How I built a quiz with 3D printing, a Raspberry Pi, React, Firebase and some confetti

At Kyan we have a tradition of volunteers creating and hosting lunchtime quizzes. I think I was the inaugural quizmaster back at the beginning of 2014. It was the standard pub quiz format; teams with pen and paper, quizmaster calling out questions but with the addition of some projected presentation slides to add a little ‘tech’.


Kicking off my first Kyan Quiz. With fish and chips. — January 2014.



Almost two years on, as part of our 2015 Christmas Party, we went to see The Force Awakens. Between the cinema and dinner we had some time to kill in the pub, so I created a small quiz to keep us entertained. This time I used it as a project to learn some new tech. I built a Star Wars quiz with NodeJS, utilising Websockets. Everyone would go to a URL on their phone, enter their name, and as quizmaster, I could push out the the questions, highlight the correct answer, receive the user selections and keep tracks of everyone’s score. It was pretty basic and extremely flakey, but it just about worked on the night.



Going out with a bang

Other quizzes were hosted, all with their own themes, twists and clever rounds but mostly with the same “pub quiz” format. I wanted to create another quiz as an excuse to try out some of my new interests; 3D printing, electronics and things that would be handy to learn for the day job, namely React & Firebase.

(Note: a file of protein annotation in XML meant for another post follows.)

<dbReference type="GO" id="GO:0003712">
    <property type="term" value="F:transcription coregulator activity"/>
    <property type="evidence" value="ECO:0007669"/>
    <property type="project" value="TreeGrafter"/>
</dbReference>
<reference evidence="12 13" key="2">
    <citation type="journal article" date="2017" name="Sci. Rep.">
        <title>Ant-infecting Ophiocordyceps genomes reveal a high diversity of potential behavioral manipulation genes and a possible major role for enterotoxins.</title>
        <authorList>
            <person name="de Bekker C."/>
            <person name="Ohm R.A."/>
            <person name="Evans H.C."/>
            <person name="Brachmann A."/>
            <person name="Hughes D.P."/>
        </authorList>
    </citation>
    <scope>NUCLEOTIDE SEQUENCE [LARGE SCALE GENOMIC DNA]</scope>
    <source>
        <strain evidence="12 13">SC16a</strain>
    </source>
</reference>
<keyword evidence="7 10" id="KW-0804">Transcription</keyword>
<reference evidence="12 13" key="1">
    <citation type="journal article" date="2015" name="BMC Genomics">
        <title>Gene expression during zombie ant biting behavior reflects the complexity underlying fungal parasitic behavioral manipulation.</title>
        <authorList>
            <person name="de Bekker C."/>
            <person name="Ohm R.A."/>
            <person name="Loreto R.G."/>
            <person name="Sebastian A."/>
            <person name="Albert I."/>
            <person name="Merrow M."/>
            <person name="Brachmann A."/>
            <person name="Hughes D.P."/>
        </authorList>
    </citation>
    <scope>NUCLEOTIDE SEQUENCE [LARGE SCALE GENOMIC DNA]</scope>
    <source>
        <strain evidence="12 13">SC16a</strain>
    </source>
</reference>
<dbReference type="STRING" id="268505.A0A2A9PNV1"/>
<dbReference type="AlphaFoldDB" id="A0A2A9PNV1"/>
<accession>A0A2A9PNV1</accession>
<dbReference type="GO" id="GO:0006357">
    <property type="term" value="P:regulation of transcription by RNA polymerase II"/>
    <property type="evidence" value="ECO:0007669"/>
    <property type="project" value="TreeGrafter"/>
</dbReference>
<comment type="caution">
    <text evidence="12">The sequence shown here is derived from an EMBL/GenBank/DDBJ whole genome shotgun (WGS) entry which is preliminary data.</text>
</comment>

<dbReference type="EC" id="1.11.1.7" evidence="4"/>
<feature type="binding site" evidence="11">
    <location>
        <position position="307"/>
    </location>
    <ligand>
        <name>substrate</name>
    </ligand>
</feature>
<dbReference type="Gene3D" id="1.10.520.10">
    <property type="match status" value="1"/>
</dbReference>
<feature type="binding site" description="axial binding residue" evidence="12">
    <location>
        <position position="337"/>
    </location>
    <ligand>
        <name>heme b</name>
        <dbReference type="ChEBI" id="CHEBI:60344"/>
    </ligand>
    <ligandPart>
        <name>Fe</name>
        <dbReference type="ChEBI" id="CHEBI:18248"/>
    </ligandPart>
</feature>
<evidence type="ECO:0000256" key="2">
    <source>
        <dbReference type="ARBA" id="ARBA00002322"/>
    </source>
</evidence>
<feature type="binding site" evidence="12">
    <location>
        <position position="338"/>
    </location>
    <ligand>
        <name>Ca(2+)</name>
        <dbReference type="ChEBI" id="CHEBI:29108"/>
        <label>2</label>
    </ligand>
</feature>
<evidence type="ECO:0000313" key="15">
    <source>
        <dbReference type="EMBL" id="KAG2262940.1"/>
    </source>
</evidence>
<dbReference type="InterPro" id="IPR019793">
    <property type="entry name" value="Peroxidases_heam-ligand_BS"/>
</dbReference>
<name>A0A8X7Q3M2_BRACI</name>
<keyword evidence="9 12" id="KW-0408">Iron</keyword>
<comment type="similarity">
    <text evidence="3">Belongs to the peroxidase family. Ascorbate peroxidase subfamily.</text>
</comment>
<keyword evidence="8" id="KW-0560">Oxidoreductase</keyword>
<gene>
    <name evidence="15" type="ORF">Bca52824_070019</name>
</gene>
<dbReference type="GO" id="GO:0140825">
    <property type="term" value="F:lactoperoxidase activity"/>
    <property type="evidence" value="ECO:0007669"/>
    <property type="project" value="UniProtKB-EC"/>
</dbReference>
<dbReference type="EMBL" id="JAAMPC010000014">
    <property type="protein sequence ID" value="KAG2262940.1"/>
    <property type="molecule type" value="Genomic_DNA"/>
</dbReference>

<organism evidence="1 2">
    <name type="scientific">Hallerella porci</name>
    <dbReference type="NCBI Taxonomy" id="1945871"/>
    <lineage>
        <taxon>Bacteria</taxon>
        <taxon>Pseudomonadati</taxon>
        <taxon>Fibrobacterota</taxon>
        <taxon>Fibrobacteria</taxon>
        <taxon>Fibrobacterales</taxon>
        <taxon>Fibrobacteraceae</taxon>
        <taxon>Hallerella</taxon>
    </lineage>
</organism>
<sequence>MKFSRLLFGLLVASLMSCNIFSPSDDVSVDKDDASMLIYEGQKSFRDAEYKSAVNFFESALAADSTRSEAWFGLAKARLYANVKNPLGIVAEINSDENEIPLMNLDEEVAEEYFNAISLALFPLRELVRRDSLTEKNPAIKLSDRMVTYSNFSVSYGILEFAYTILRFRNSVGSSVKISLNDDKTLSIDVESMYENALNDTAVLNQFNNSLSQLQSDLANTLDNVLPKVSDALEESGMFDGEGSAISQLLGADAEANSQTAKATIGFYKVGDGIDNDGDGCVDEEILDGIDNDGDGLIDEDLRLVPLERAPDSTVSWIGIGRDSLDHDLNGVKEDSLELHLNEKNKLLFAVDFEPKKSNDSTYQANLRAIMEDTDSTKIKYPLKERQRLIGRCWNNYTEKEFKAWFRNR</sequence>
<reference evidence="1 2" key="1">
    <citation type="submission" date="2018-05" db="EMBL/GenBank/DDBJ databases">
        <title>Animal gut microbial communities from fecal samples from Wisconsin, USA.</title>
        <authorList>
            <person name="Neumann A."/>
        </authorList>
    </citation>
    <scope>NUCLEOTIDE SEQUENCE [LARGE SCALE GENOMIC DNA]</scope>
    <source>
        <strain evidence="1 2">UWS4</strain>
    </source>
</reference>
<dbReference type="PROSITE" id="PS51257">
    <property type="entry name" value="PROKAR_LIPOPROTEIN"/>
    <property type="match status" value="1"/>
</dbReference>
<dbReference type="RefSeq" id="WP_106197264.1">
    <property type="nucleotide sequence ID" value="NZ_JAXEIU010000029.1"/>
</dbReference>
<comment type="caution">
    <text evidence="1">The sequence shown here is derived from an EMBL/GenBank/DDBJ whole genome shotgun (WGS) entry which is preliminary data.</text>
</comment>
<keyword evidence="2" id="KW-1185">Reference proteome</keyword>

HQ Trivia had been an office fad for a couple of months and I thought that would be a decent project to try and emulate for my quiz. The AQ Project was born.

Without boring you with all the decisions made along the way, the final component parts of the quiz were:

  • Software: a web-based React app with a Firebase backend, styled to look similar to HQ Trivia on a mobile screen.

  • Electronics: a “quiz assistant” created with Google’s AIY Voice Kit, but with a custom designed 3D printed enclosure modelled on the company mascot, Big Rainbowhead. Using the same Raspberry Pi, I triggered relays to fire electric confetti cannons when crowning the winner.

  • Hardware: a custom-built MDF podium to house all of the electronics.

Using both The Road To React by Robin Wieruch and the React Udemy Course by Academind/Maximilian Schwarzmüller I got myself up to speed with the basics of how React works and how to integrate it with Firebase. I created three views for the app:

  • The Player. Required logging in with a Google account to be able to able to retrieve the player name and an image (which saved me needing to ask for those details). Optimised for mobile screens.

  • Spectator Mode. A read-only view optimised for an HDTV, which would be a cast Chrome tab to our presentation screen.

  • Quizmaster. The control panel to progress the quiz, control the assistant and follow stats, such as how many players are logged in, how many answers have been received for the current question, etc.